Their song this year, “ШУМ” (“Shum,” which means “noise” in English), is more of the same, only very much more so. Go_A are not softening any edges to make their song more palatable for general audiences. Although to be fair, I don’t think even they were expecting this to their song for Europe:

“ШУМ” is cacophonous, with shrill wind instrument and electronic riffs accenting Kateryna’s piercing vocal. It is stark and harsh, and it is also one of the more successful attempts to combine traditional music with electronic elements that I’ve ever heard. Most of the time, the traditional elements get watered down and polished to a new age sheen. Not the case here, thankfully.

I wonder how polarizing an entry it will be. Tulia represented Poland in 2019 with their white voice-meets-heavy metal “Fire of Love,” which I thought was a fun way to make their traditional vocal styling easier to take in. Then they didn’t make it out of their semi, so that shows what I know. Maybe Go_A’s more direct approach will pay bigger dividends.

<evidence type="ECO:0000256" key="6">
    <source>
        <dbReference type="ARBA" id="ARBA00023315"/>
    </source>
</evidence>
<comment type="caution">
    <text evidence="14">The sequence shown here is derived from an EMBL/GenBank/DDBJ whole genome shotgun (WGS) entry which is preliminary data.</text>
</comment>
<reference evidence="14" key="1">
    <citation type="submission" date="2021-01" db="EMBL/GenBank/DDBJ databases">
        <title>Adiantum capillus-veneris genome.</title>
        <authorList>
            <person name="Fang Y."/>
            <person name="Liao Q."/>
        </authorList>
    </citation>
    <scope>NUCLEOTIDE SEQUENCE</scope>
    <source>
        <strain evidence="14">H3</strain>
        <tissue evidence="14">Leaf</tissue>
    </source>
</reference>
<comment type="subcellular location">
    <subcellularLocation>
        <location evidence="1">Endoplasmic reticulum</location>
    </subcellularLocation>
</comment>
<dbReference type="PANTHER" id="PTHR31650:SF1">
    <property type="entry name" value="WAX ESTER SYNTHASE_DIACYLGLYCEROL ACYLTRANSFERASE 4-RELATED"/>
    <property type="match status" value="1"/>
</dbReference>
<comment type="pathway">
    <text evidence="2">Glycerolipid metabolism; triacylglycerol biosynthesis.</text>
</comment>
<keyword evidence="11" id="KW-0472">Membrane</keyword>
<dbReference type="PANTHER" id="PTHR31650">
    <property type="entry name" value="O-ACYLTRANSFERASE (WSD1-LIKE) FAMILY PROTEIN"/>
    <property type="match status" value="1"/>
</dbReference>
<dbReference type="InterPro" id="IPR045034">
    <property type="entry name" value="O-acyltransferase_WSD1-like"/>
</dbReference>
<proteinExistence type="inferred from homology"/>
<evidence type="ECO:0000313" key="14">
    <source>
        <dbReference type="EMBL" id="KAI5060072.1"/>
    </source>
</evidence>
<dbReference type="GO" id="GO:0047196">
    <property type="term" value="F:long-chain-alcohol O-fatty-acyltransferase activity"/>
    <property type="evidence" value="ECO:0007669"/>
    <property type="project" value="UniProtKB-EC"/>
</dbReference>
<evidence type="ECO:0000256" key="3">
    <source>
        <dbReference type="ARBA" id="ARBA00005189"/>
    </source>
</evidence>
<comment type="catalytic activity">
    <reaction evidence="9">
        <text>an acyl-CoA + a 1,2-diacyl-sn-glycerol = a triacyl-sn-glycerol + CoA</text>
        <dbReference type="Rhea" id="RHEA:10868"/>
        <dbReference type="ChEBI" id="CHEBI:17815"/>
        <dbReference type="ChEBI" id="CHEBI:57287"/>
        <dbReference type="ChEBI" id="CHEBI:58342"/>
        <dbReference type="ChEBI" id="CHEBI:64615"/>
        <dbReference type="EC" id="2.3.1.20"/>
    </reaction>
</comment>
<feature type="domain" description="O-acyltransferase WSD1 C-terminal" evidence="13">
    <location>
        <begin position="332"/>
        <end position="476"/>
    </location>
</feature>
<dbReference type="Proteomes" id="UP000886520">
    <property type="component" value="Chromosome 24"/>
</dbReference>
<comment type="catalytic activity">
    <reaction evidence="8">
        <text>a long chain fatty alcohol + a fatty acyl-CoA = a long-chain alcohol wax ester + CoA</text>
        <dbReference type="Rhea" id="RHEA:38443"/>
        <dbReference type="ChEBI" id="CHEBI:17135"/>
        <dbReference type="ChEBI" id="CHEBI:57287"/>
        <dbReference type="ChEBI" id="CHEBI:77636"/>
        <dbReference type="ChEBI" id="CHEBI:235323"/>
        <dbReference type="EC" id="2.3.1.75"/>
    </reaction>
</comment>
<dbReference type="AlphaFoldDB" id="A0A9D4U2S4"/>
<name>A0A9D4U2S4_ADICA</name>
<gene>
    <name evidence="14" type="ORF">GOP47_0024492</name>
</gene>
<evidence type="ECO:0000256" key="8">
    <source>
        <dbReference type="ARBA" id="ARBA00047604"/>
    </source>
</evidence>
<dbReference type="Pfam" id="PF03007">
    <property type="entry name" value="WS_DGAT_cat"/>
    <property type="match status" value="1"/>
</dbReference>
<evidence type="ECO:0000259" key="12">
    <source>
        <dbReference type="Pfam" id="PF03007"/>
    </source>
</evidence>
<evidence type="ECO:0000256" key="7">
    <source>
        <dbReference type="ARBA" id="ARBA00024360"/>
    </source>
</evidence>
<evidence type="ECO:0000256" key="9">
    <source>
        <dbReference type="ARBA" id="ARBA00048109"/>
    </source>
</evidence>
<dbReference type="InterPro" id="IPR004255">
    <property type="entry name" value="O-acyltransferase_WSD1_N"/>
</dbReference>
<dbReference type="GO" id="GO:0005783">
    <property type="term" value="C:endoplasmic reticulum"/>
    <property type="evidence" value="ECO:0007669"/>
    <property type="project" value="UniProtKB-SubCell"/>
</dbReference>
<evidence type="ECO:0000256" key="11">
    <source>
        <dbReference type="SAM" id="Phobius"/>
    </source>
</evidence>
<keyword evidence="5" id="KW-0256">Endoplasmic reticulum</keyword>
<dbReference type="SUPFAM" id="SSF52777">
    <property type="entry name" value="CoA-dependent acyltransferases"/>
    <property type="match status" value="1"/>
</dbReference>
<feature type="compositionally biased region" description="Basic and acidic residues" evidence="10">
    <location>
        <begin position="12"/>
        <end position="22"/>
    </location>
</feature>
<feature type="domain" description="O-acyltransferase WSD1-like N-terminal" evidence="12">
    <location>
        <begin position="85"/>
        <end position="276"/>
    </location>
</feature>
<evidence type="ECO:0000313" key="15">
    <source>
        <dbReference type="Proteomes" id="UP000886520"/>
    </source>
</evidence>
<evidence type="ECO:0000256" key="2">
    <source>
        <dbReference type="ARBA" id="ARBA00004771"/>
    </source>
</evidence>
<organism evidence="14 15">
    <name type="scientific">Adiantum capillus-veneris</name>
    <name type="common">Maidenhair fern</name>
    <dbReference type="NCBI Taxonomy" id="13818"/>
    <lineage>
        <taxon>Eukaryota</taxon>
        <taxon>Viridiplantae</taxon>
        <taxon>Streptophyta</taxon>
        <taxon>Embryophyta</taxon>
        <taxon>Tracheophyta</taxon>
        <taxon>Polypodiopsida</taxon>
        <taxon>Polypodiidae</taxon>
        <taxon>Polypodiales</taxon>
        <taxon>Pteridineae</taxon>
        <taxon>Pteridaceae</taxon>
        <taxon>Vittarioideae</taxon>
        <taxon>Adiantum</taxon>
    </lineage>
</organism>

Regardless, I am really excited by “ШУМ” and can’t wait to see what they do with it in May. I don’t know if the official video will offer any staging hints, though I do dig the coronavirus at Chernobyl vibe.

Ukraine’s Eurovision 2020 Entry

We don’t want to jinx this because it’s only February, but it looks like Ukraine has picked their song for this year’s Eurovision Song Contest.

Go_A formed in the early 2010s with the idea of combining traditional folk music with electronic music. They had their first hit when their song “Веснянка” was named Best Track in Ukraine and entered heavy rotation on KISS-FM. (Does every country have a radio station called KISS-FM?) Singer Kateryna Pavlenko studied folklore when she attended university and she and bandmate Taras Shevchenko used a traditional song she found in her research as the foundation for “Solovey.”